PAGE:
KARACHI: The European Union’s imports from Pakistan almost doubled from 3.6 billion in 2008 to 6.8bn in 2018, the European Commission said in its third biennial report on the Generalised Scheme of Preferences (GSP) released on Monday. The report covers 2018 and 2019 and will be tabled in the European Parliament.
The GSP+ is one of three ‘one way preferential trade schemes’ which grants full duty suspension for essentially the same 66 per cent of tariff lines to eligible countries that are vulnerable in terms of their economic diversification and export volumes. Pakistan is a beneficiary of the GSP+ scheme since January 2014.
The commission, however, noted that Pakistan was making efforts to strengthen the anti-corruption framework and the government must give confidence and autonomy to the National Accountability Bureau, which should follow ‘Accountability for All’ in its actions.
The federal and provincial governments must continue and further strengthen their efforts to ensure the right of trade unions to register and operate, to enhance the functioning of the labour inspection, to improve occupational health and safety of workers, to eradicate bonded labour, and to eliminate the worst forms of child labour, the commission stressed.
Entering GSP+, countries agree to implement effectively 27 international conventions related to human rights, labour rights, environmental protection and good governance.
Pakistan needs to do more to comply with human, labour rights conventions
“Strategic deficiencies in the regime for the prevention of money laundering and terrorist financing led to Pakistan’s inclusion in the ‘grey list’ of the FATF, and, the EU list of highrisk third countries. Pakistan has made a high-level political commitment in June 2018 to address these deficiencies by the implementation of an Action Plan, the outcomes of which are yet to be determined,” the report adds.
The EU report noted that the largest garment manufacturer in Lahore, Pakistan, supplies European brands and markets, while ‘the management and board of the factory are in constant dialogue with the EU on a number of voluntary labour and environmental standards to ensure supply chains are in order’.
The commission noted some improvement in child labour but said more needs to be done for labour rights on collective bargain, wage discrimination, and forced and bonded labour in agriculture and mining remain a matter of concern.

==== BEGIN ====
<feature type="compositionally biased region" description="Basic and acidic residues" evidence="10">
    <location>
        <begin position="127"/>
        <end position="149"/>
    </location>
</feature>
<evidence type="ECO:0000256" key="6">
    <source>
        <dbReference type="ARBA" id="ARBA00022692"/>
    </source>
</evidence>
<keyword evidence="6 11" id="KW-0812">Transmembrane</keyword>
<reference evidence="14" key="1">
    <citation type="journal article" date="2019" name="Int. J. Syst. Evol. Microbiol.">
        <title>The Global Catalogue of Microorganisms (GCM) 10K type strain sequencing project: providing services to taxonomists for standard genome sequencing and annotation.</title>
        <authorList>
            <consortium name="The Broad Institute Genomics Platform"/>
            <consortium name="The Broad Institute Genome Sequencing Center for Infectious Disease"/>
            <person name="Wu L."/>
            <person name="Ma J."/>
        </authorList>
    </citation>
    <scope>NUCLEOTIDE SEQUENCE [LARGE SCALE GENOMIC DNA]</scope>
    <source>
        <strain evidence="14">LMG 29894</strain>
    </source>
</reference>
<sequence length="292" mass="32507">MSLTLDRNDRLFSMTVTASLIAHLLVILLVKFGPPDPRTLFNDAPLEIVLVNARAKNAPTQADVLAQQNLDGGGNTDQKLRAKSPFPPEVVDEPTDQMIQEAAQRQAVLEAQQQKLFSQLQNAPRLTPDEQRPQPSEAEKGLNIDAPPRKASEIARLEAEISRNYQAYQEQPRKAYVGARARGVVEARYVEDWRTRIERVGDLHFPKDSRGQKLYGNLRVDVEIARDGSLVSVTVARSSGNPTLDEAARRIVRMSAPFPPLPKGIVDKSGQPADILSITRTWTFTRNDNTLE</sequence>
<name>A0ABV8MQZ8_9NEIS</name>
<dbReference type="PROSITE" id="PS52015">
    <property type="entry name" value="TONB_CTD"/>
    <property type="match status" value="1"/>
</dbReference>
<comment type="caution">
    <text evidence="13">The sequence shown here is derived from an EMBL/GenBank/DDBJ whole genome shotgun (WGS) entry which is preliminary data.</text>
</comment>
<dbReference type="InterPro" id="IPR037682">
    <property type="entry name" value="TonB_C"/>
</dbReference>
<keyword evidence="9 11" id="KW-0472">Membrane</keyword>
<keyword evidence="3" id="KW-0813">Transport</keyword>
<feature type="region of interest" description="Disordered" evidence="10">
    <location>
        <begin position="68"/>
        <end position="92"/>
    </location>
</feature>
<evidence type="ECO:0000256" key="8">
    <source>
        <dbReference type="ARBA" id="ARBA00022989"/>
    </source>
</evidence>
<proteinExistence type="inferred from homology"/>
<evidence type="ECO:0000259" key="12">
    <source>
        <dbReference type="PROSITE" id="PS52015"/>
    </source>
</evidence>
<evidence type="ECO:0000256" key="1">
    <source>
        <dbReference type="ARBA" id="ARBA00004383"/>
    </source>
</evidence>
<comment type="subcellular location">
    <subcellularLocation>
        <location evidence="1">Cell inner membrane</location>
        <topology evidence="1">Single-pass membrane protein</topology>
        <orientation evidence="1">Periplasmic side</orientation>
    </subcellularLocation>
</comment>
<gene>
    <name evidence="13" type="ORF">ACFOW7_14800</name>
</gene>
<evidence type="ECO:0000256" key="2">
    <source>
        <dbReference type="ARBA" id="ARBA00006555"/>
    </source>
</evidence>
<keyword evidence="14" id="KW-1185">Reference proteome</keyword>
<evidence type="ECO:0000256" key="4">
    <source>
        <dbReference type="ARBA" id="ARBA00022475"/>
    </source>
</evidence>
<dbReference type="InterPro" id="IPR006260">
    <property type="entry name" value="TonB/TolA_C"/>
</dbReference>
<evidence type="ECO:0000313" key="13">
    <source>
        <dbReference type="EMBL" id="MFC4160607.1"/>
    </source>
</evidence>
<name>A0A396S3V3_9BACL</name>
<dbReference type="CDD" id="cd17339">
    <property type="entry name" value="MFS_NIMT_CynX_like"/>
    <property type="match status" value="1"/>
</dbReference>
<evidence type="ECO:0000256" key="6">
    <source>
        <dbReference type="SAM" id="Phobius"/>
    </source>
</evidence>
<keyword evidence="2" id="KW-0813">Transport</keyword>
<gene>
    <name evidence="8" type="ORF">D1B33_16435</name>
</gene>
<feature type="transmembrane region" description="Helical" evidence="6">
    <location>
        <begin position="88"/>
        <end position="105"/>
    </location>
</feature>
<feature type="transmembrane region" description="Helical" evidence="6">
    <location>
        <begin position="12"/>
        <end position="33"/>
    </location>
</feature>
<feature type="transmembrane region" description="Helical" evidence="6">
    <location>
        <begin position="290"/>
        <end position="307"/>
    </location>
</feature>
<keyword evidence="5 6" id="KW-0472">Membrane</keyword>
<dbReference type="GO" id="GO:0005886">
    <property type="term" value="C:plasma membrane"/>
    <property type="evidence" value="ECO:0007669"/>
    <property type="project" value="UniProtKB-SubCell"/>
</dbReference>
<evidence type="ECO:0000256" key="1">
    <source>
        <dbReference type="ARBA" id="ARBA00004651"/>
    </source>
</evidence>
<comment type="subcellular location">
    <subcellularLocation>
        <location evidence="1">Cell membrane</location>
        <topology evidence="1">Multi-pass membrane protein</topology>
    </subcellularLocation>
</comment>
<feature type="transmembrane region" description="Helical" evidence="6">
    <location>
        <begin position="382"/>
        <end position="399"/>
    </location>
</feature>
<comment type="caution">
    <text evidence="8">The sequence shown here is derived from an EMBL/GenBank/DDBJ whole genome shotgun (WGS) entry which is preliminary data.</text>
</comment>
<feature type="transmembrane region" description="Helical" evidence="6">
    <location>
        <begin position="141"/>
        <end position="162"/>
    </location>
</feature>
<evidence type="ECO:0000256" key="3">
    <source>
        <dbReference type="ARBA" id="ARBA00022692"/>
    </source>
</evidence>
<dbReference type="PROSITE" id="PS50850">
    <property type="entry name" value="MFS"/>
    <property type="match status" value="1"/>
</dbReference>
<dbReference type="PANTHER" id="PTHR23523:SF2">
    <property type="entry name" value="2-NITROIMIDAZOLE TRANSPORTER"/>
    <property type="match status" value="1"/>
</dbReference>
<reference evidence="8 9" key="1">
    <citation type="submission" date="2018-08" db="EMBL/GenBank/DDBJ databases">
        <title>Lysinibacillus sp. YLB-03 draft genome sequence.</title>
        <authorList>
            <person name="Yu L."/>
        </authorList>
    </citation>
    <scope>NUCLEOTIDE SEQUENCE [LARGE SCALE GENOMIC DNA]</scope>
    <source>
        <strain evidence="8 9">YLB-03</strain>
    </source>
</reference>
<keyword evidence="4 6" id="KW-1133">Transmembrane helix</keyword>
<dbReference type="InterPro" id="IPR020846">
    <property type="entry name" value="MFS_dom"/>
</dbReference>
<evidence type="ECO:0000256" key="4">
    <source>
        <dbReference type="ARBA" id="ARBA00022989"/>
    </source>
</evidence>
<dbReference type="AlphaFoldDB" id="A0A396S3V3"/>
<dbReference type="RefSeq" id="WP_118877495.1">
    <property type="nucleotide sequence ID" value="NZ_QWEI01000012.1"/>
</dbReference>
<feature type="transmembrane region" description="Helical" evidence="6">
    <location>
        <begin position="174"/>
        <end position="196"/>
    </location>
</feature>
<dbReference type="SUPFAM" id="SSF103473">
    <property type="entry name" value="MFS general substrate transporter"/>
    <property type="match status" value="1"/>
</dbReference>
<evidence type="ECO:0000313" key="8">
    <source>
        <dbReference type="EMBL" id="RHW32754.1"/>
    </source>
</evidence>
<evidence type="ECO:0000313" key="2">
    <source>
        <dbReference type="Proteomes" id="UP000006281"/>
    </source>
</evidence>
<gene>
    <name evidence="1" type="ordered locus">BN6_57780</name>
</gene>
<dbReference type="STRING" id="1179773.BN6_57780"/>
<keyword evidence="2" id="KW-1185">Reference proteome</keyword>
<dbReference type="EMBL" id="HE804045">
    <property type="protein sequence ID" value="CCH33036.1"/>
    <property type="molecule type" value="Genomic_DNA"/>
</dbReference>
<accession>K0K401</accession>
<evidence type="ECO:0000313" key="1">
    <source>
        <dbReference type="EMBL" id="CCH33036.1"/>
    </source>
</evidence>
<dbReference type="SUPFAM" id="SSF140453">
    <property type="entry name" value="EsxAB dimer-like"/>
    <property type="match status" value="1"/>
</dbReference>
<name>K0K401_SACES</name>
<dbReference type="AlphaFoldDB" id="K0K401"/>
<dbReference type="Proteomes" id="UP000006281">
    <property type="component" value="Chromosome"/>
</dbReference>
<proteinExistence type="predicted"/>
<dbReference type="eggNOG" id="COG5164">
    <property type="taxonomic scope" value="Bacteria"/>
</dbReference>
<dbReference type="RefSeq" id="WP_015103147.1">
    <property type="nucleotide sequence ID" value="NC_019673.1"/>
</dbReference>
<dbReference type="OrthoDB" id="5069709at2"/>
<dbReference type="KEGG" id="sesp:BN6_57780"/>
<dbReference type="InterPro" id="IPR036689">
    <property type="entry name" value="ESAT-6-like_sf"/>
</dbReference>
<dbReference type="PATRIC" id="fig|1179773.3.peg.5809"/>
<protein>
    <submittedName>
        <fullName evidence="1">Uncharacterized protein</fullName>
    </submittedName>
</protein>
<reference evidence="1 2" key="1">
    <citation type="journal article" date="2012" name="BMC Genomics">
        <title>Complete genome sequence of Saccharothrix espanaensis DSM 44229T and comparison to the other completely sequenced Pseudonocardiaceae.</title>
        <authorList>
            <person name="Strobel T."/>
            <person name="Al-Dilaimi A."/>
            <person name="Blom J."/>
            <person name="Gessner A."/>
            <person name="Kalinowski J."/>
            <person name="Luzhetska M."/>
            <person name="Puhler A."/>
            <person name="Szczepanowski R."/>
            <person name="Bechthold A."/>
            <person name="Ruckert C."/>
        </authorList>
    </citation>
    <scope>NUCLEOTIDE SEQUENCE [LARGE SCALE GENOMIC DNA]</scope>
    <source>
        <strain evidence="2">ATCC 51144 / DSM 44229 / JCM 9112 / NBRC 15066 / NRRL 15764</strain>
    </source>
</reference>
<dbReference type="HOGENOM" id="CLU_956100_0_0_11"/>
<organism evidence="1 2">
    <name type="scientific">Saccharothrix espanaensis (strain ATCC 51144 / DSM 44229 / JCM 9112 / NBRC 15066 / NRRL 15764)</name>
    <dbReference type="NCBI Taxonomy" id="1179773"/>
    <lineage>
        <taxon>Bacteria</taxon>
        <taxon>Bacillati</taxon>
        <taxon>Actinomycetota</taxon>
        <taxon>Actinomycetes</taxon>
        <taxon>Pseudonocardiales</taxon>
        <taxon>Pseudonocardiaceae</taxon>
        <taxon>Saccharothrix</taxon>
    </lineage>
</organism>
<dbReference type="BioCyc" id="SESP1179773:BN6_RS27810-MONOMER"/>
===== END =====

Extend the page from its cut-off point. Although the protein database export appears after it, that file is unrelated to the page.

“Implementation and enforcement of laws and regulations continues to be a problem, although some provinces have stepped up efforts to improve enforcement. Further efforts are needed to improve the labour inspection system and overall working conditions with enhanced number of labour inspectors in each province,” it added.
In its recommendations, the report calls for carrying out child labour surveys and the inclusion of bonded labour in these surveys, ensuring proper investigations and prosecution of child and forced labour, trafficking and exploitation.
The report hailed Pakistan’s INSPIRED+ project, backed by the EU, which aims for full implementation of labour and human rights conventions under the GSP+ and enhancing the socio-economic rights of women working in agriculture in Punjab.
The project facilitated stakeholder dialogues and advocacy activities on the protection of working women’s rights.
The EU document calls for Pakistan to improve on the regulatory mechanism to implement the conventions pertaining to environment. Calling Pakistan’s performance on human rights ‘mixed’ during the period under review, the report pointed out that the country is making some progress on adopting laws on protecting women’s and children’s rights; eliminating honour killings; protecting transgender persons; protecting the environment; and good governance.
Published in Dawn, February 11th, 2020